The GUI is Windows-like with a menu that opens from the bottom left of the desktop and a task bar. You can use the launch menu to install "Windows App Support" to run your favorite Windows apps through the 'Wine' compatibility player of 'PlayonLinux'. The preinstalled LibreOffice suite can also open Microsoft Office documents.
Zorin is available in four different versions: the Core, Lite, and Education editions are free, while the Pro version costs $39. The Core edition is the standard edition that includes all the apps you’d find in a normal desktop Linux distribution, while the Lite edition is designed for older machines. The paid Pro version comes with support and a few extra features, such as the option of using interfaces that mimic macOS, classic Windows and Windows 11. It's also chock-full of all kinds of apps like advanced video and photo editors.
The distro is complimented by a useful selection of documentation that’s again written for users migrating from proprietary desktops and aren’t used to the Linux way of doing things. All things considered, we’d advise you to use the Lite edition to take Zorin for a spin. This uses the Xfce desktop, so the layout is more familiar to Windows users. You can then switch to the Ultimate edition to experience the full potential of the distro.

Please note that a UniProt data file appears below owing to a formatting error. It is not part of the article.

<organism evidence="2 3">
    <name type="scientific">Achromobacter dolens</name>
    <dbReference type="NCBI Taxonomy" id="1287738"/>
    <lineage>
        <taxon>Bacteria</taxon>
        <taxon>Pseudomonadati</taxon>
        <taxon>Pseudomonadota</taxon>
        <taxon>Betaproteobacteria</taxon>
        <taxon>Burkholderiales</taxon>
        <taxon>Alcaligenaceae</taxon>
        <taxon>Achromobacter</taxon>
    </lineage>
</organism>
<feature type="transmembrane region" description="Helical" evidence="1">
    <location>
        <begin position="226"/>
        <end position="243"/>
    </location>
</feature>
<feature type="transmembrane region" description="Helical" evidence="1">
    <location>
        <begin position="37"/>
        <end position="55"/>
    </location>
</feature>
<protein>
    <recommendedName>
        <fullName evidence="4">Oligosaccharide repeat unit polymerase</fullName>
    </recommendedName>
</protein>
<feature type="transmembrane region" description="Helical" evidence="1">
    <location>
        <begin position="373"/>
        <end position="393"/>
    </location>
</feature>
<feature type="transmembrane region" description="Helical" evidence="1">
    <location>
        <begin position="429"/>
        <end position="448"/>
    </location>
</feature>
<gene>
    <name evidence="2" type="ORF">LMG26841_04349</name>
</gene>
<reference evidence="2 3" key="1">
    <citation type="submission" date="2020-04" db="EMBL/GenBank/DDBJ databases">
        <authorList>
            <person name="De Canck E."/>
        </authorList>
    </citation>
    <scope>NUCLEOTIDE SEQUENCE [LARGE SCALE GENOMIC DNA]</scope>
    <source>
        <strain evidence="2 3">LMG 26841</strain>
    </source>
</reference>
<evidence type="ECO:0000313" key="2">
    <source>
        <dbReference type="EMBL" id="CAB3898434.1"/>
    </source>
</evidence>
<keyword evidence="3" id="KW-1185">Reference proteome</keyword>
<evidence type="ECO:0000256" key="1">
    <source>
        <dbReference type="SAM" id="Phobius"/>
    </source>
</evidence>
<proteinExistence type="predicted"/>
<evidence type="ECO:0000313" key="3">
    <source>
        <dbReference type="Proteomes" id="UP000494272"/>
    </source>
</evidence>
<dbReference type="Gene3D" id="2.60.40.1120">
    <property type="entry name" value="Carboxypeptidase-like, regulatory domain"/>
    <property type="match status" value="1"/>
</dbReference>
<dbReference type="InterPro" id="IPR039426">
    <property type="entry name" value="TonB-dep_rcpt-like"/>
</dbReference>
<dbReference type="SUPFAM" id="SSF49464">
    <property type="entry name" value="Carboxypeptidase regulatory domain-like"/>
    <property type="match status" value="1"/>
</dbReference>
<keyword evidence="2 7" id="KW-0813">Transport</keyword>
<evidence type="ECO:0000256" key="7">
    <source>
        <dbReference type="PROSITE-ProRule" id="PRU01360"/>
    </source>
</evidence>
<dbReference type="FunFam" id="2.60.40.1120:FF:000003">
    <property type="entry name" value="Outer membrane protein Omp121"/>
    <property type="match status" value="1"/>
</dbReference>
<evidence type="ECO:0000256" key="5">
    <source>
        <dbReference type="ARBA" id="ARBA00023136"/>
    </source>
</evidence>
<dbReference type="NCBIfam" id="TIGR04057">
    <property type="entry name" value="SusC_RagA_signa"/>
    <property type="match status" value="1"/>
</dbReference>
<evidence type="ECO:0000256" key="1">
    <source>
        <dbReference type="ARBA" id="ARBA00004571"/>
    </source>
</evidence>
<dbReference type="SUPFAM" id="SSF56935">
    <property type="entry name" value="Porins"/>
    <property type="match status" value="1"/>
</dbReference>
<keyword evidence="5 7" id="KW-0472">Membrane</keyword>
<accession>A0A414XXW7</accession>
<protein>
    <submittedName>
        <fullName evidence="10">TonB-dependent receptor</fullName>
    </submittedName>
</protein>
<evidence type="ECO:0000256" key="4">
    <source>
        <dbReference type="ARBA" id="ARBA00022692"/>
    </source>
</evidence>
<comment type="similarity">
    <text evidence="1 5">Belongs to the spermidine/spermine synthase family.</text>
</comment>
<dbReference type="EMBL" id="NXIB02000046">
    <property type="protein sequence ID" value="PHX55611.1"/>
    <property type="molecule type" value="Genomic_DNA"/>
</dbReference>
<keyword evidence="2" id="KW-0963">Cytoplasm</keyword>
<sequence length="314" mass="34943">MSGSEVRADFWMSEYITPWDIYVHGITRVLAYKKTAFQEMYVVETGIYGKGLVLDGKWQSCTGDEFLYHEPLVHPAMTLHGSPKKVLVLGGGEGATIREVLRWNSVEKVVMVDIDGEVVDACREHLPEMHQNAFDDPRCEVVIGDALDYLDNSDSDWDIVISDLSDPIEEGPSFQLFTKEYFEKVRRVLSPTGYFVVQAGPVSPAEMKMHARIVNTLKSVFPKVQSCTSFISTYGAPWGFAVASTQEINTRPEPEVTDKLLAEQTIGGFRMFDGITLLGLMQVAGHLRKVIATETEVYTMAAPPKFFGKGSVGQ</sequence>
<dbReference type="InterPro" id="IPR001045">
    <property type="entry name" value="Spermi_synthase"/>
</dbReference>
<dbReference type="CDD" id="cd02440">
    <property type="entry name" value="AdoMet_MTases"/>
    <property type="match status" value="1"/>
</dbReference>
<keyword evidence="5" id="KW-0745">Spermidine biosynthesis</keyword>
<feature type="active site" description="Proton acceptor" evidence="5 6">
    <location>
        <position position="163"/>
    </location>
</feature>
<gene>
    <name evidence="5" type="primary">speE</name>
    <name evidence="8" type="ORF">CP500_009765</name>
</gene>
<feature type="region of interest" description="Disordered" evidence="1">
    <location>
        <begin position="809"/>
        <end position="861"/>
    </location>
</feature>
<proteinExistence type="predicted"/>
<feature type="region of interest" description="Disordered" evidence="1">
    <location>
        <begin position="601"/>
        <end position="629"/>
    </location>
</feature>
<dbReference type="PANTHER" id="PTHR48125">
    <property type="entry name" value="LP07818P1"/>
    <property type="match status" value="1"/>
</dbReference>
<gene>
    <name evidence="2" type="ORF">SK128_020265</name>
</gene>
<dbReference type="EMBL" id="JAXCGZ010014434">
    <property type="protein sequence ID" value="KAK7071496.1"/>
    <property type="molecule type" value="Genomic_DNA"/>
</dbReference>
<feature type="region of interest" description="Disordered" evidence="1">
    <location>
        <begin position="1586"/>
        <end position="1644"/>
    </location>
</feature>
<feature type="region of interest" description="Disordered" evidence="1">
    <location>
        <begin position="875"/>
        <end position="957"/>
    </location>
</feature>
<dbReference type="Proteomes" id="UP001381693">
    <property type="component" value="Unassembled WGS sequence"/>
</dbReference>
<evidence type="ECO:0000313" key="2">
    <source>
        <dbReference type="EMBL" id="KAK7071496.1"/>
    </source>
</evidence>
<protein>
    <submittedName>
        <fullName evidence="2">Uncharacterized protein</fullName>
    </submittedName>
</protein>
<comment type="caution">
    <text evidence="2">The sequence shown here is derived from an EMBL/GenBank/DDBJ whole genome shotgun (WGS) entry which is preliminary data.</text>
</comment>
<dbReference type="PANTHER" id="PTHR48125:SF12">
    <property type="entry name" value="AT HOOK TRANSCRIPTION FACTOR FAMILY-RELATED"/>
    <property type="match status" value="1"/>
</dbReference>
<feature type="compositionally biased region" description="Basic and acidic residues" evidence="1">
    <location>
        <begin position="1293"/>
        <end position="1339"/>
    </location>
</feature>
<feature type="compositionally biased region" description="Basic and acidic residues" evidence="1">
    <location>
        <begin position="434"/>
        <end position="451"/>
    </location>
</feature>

Ubuntu is one of the most popular flavors of Linux and is strongly recommended for Linux newbies, as it's extremely accessible. That's why we've already featured two variations of Ubuntu in this guide, but it's worth considering the main Ubuntu release itself.
New versions of Ubuntu are released every six months, and every other year the developer Canonical releases an LTS (long term support) version of Ubuntu. These guarantee five years of security and general maintenance updates, so you can carry on using your machine without the hassle of running a full upgrade every few months. Standard releases are supported for one year only.
The current LTS version of Ubuntu uses the Gnome desktop environment, which may be less unfamiliar to Windows and macOS users.
The good news is that Ubuntu is available in a variety of flavors. The "Lubuntu" OS uses the LXQt desktop environment. This will feel comfortable for Windows users, as you can access the menu and minimize windows just as before. Both the desktop and apps that come bundled with Lubuntu are designed to be lightweight, making it perfect for older machines.